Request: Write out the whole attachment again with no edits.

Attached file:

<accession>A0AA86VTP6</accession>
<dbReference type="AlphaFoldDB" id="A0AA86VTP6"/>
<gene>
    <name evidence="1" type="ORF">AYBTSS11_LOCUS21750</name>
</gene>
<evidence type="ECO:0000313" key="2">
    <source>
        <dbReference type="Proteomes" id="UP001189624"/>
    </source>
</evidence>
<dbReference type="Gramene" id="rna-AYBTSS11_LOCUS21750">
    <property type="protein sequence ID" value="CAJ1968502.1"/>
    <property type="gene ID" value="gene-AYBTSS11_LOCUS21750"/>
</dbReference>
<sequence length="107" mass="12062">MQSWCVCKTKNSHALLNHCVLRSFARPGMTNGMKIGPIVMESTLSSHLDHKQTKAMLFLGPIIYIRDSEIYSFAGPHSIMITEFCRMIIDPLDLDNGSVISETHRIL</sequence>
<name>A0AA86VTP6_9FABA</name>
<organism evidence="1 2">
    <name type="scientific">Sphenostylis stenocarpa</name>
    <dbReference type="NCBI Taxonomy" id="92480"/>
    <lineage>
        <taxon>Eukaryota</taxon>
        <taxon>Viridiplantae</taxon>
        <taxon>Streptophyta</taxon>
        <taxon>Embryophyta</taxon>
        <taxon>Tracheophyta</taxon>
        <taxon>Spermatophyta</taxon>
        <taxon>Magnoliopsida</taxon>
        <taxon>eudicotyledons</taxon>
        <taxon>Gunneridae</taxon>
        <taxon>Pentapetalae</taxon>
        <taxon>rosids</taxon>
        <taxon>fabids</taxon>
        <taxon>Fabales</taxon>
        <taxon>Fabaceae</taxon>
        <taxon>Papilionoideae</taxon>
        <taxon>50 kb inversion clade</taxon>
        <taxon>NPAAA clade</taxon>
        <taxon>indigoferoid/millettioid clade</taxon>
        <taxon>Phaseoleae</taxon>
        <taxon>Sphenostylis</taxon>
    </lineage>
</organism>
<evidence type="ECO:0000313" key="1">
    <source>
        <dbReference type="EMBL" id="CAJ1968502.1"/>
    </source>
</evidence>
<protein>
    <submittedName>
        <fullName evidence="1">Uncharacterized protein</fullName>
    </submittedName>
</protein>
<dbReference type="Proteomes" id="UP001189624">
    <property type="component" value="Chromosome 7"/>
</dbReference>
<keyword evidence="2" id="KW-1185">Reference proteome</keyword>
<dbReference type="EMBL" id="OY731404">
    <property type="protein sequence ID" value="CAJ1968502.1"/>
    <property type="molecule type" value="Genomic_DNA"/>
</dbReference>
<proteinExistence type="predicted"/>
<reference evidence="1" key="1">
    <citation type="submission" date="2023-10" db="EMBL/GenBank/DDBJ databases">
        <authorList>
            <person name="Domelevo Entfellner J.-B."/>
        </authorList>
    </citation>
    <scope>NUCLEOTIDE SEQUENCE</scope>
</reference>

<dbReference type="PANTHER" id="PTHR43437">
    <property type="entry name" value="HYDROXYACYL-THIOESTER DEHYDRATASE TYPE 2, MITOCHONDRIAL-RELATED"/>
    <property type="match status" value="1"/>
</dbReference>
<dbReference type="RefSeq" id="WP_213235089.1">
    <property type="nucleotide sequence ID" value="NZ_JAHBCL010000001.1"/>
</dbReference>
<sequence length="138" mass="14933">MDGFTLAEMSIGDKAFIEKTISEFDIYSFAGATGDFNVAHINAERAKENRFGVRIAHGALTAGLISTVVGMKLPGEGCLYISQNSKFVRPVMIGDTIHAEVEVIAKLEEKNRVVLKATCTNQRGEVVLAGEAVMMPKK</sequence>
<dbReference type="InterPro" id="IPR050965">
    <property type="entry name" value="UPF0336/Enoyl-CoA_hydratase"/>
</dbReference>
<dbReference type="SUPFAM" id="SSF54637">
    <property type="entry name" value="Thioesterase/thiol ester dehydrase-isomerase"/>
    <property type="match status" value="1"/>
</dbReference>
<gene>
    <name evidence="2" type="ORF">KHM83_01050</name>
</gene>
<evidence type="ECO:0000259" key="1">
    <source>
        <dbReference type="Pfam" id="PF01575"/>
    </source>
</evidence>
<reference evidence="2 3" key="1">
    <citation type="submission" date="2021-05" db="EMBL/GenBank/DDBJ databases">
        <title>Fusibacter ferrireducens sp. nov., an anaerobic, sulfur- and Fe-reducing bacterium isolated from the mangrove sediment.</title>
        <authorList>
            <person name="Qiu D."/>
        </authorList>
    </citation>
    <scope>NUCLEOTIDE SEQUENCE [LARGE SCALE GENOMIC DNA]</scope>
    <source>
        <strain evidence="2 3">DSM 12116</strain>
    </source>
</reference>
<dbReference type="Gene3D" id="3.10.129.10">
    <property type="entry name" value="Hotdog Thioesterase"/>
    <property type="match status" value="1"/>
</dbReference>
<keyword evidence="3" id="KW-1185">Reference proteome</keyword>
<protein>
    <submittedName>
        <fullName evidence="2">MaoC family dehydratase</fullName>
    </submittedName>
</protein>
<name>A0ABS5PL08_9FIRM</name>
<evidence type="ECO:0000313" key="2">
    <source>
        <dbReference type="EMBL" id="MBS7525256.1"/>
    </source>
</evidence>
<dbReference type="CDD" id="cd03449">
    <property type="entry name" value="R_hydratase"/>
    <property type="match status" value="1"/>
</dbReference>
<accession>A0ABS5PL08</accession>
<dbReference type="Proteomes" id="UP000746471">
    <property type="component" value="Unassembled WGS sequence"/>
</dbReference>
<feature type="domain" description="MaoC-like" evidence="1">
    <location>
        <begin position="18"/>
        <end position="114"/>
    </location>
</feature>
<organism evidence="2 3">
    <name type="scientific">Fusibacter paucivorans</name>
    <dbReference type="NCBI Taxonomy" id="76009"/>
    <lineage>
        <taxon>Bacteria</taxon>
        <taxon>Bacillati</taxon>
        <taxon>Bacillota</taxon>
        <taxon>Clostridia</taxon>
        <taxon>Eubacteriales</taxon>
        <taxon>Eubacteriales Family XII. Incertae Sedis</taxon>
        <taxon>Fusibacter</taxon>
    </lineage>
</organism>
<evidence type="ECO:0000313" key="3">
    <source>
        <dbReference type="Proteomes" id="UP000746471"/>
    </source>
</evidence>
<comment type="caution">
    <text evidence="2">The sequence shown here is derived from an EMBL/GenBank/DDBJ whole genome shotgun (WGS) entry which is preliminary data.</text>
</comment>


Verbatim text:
<accession>A0AA86VTP6</accession>
<dbReference type="AlphaFoldDB" id="A0AA86VTP6"/>
<gene>
    <name evidence="1" type="ORF">AYBTSS11_LOCUS21750</name>
</gene>
<evidence type="ECO:0000313" key="2">
    <source>
        <dbReference type="Proteomes" id="UP001189624"/>
    </source>
</evidence>
<dbReference type="Gramene" id="rna-AYBTSS11_LOCUS21750">
    <property type="protein sequence ID" value="CAJ1968502.1"/>
    <property type="gene ID" value="gene-AYBTSS11_LOCUS21750"/>
</dbReference>
<sequence length="107" mass="12062">MQSWCVCKTKNSHALLNHCVLRSFARPGMTNGMKIGPIVMESTLSSHLDHKQTKAMLFLGPIIYIRDSEIYSFAGPHSIMITEFCRMIIDPLDLDNGSVISETHRIL</sequence>
<name>A0AA86VTP6_9FABA</name>
<organism evidence="1 2">
    <name type="scientific">Sphenostylis stenocarpa</name>
    <dbReference type="NCBI Taxonomy" id="92480"/>
    <lineage>
        <taxon>Eukaryota</taxon>
        <taxon>Viridiplantae</taxon>
        <taxon>Streptophyta</taxon>
        <taxon>Embryophyta</taxon>
        <taxon>Tracheophyta</taxon>
        <taxon>Spermatophyta</taxon>
        <taxon>Magnoliopsida</taxon>
        <taxon>eudicotyledons</taxon>
        <taxon>Gunneridae</taxon>
        <taxon>Pentapetalae</taxon>
        <taxon>rosids</taxon>
        <taxon>fabids</taxon>
        <taxon>Fabales</taxon>
        <taxon>Fabaceae</taxon>
        <taxon>Papilionoideae</taxon>
        <taxon>50 kb inversion clade</taxon>
        <taxon>NPAAA clade</taxon>
        <taxon>indigoferoid/millettioid clade</taxon>
        <taxon>Phaseoleae</taxon>
        <taxon>Sphenostylis</taxon>
    </lineage>
</organism>
<evidence type="ECO:0000313" key="1">
    <source>
        <dbReference type="EMBL" id="CAJ1968502.1"/>
    </source>
</evidence>
<protein>
    <submittedName>
        <fullName evidence="1">Uncharacterized protein</fullName>
    </submittedName>
</protein>
<dbReference type="Proteomes" id="UP001189624">
    <property type="component" value="Chromosome 7"/>
</dbReference>
<keyword evidence="2" id="KW-1185">Reference proteome</keyword>
<dbReference type="EMBL" id="OY731404">
    <property type="protein sequence ID" value="CAJ1968502.1"/>
    <property type="molecule type" value="Genomic_DNA"/>
</dbReference>
<proteinExistence type="predicted"/>
<reference evidence="1" key="1">
    <citation type="submission" date="2023-10" db="EMBL/GenBank/DDBJ databases">
        <authorList>
            <person name="Domelevo Entfellner J.-B."/>
        </authorList>
    </citation>
    <scope>NUCLEOTIDE SEQUENCE</scope>
</reference>

<dbReference type="PANTHER" id="PTHR43437">
    <property type="entry name" value="HYDROXYACYL-THIOESTER DEHYDRATASE TYPE 2, MITOCHONDRIAL-RELATED"/>
    <property type="match status" value="1"/>
</dbReference>
<dbReference type="RefSeq" id="WP_213235089.1">
    <property type="nucleotide sequence ID" value="NZ_JAHBCL010000001.1"/>
</dbReference>
<sequence length="138" mass="14933">MDGFTLAEMSIGDKAFIEKTISEFDIYSFAGATGDFNVAHINAERAKENRFGVRIAHGALTAGLISTVVGMKLPGEGCLYISQNSKFVRPVMIGDTIHAEVEVIAKLEEKNRVVLKATCTNQRGEVVLAGEAVMMPKK</sequence>
<dbReference type="InterPro" id="IPR050965">
    <property type="entry name" value="UPF0336/Enoyl-CoA_hydratase"/>
</dbReference>
<dbReference type="SUPFAM" id="SSF54637">
    <property type="entry name" value="Thioesterase/thiol ester dehydrase-isomerase"/>
    <property type="match status" value="1"/>
</dbReference>
<gene>
    <name evidence="2" type="ORF">KHM83_01050</name>
</gene>
<evidence type="ECO:0000259" key="1">
    <source>
        <dbReference type="Pfam" id="PF01575"/>
    </source>
</evidence>
<reference evidence="2 3" key="1">
    <citation type="submission" date="2021-05" db="EMBL/GenBank/DDBJ databases">
        <title>Fusibacter ferrireducens sp. nov., an anaerobic, sulfur- and Fe-reducing bacterium isolated from the mangrove sediment.</title>
        <authorList>
            <person name="Qiu D."/>
        </authorList>
    </citation>
    <scope>NUCLEOTIDE SEQUENCE [LARGE SCALE GENOMIC DNA]</scope>
    <source>
        <strain evidence="2 3">DSM 12116</strain>
    </source>
</reference>
<dbReference type="Gene3D" id="3.10.129.10">
    <property type="entry name" value="Hotdog Thioesterase"/>
    <property type="match status" value="1"/>
</dbReference>
<keyword evidence="3" id="KW-1185">Reference proteome</keyword>
<protein>
    <submittedName>
        <fullName evidence="2">MaoC family dehydratase</fullName>
    </submittedName>
</protein>
<name>A0ABS5PL08_9FIRM</name>
<evidence type="ECO:0000313" key="2">
    <source>
        <dbReference type="EMBL" id="MBS7525256.1"/>
    </source>
</evidence>
<dbReference type="CDD" id="cd03449">
    <property type="entry name" value="R_hydratase"/>
    <property type="match status" value="1"/>
</dbReference>
<accession>A0ABS5PL08</accession>
<dbReference type="Proteomes" id="UP000746471">
    <property type="component" value="Unassembled WGS sequence"/>
</dbReference>
<feature type="domain" description="MaoC-like" evidence="1">
    <location>
        <begin position="18"/>
        <end position="114"/>
    </location>
</feature>
<organism evidence="2 3">
    <name type="scientific">Fusibacter paucivorans</name>
    <dbReference type="NCBI Taxonomy" id="76009"/>
    <lineage>
        <taxon>Bacteria</taxon>
        <taxon>Bacillati</taxon>
        <taxon>Bacillota</taxon>
        <taxon>Clostridia</taxon>
        <taxon>Eubacteriales</taxon>
        <taxon>Eubacteriales Family XII. Incertae Sedis</taxon>
        <taxon>Fusibacter</taxon>
    </lineage>
</organism>
<evidence type="ECO:0000313" key="3">
    <source>
        <dbReference type="Proteomes" id="UP000746471"/>
    </source>
</evidence>
<comment type="caution">
    <text evidence="2">The sequence shown here is derived from an EMBL/GenBank/DDBJ whole genome shotgun (WGS) entry which is preliminary data.</text>
</comment>